Manager Mickey Callaway had an embarrassing moment when the Mets batted out of order because of a lineup-card gaffe in the first inning of Wednesday’s game in Cincinnati and lost an Asdrubal Cabrera double because of it.
“It probably cost us the game,” Callaway said after the Mets’ 2-1 loss to the Reds.
The last time the Mets did this was in 1977 during a game in San Diego. The good news for then-manager Joe Frazier was that Padres manager John McNamara didn’t notice the Mets batting out of order until the seventh inning. McNamara informed the umpires and a single by Roy Staiger was negated. But the Mets were leading 8-1 at the time and went on to a 9-2 win.
McNamara has another place in Mets lore. He was the Red Sox manager who didn’t replace Bill Buckner for defense at first base in the ninth inning of Game 6 of the 1986 World Series.
The Mets were the beneficiary when the Reds batted out of order on May 12, 2008. Or at least they should have been.
Mets manager Willie Randolph noticed the Reds sending up the wrong hitter in the ninth inning after a double-switch, but he brought it to the umpires’ attention after incorrect batter David Ross lined out. A manager is supposed to wait until the incorrect batter reaches base to get a free out for his team.
Instead, Ross’ lineout was changed to a putout for the catcher and charged to Corey Patterson, who was supposed to be the batter.
(Why was it charged to Patterson? Because that’s the rule. The same thing happened to poor Jay Bruce on Wednesday. “I’m not really in a position where I just want to be giving away 0-for-1s, you know?” said Bruce, who is batting .235.)
Anyway, Ross came up again and singled. So there was no net gain for the Mets, but they won, 8-3.
This and other batting-out-of-order facts are courtesy of the good folks at Retrosheet.org, who compiled a list of these incidents dating all the way back to Sept. 15, 1881. The first entry reads: “Davy Force of the Buffalo Bisons was called out in a game at Worcester. No further details are known.”
The second entry the following season also involved the Bisons batting out of order. What was going on in Buffalo? Player/manager Jim O’Rourke did make the Hall of Fame in 1945 — but as a player, not a manager.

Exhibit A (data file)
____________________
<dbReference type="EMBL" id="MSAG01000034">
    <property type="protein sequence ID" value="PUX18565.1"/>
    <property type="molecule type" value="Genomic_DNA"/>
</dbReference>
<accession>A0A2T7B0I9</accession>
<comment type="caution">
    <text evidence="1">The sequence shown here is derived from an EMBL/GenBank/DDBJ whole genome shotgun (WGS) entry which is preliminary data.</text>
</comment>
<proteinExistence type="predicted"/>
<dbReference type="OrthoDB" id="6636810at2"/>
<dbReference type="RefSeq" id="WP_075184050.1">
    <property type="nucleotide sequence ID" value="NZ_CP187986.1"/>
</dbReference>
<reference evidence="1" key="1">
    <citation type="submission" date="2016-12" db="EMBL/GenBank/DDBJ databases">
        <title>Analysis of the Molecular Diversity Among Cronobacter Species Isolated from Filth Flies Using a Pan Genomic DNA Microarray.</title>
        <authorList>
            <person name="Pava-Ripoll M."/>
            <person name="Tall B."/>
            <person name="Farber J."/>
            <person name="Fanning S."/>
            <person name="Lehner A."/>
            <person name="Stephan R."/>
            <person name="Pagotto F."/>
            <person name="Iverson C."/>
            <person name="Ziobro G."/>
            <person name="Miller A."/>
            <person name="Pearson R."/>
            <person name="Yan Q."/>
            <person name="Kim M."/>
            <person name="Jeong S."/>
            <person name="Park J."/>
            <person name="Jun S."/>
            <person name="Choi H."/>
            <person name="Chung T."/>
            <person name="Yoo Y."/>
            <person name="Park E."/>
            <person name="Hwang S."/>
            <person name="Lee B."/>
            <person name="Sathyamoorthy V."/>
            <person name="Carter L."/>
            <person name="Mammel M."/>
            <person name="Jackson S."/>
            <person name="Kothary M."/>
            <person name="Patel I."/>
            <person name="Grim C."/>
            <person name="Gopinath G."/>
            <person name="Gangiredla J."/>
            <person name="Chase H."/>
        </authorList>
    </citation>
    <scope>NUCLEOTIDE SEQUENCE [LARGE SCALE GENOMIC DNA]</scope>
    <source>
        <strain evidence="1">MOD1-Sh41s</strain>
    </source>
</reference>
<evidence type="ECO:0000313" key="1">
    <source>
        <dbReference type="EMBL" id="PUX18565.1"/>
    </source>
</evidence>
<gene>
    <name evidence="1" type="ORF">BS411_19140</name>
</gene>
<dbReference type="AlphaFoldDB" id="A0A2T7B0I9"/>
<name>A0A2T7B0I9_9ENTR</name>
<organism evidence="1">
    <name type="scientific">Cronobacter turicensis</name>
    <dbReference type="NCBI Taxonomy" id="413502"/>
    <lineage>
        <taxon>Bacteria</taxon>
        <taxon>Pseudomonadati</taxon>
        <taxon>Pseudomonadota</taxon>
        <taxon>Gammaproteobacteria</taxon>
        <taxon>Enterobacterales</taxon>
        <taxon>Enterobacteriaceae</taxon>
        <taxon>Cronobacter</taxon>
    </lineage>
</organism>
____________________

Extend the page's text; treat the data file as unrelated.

Callaway’s mistake was the sixth time this century a team has been caught batting out of order because of an incorrect lineup card.
The previous four managers who made the mistake all saw their teams go on to win the game.
The last time was on July 4, 2016, when Brewers manager Craig Counsell gave out an incorrect lineup card and cost Ryan Braun a first-inning single. But Milwaukee won, 1-0, and Counsell is still their manager.
It was Nationals manager Dusty Baker who pointed out the mistake.
“I’ve been a victim of that a couple times on the manager side and once on a hitter side,” Baker said.
On May 4, 1980, Baker batted out of order for the Dodgers and grounded into a forceout. Phillies manager Dallas Green brought it to the umpires’ attention (as with Randolph, he should have waited until the incorrect batter reached base without making an out). Correct hitter Ron Cey was called out and Baker hit again.
This time Baker hit a three-run homer. Green saw red and was ejected from the game even though the umpires got it right.
Giants manager Bruce Bochy, who has three World Series titles on a possible Hall of Fame resume, made the mistake with Buster Posey on July 6, 2013. It was noticed by Dodgers manager Don Mattingly and cost Posey an RBI double.
Bochy offered a novel explanation: He was busy trying to finalize the NL roster for the upcoming All-Star Game and didn’t spend the usual amount of time looking at his own lineup card.
“I got a little tied up with the All-Star stuff,” Bochy said. “And when he was getting up there to hit, I realized. I looked. I said, ‘We just hit out of order,’ hoping they don’t notice it. But they picked it up.”
Posey hit again and made an out.
Astros manager Cecil Cooper committed the gaffe on May 20, 2009, in a win over the Brewers. It cost Houston a single by Michael Bourn — until Bourn came up again and walked.
“We have three or four safeguards, two or three coaches and myself,” Cooper said. “And today no one checked it. So we’re all at fault, but I take the blame ultimately because it’s my responsibility. That should be the end of it.”
It was the end of it a few months later when Cooper was fired. But not because of the lineup-card thing. The Astros were 70-79.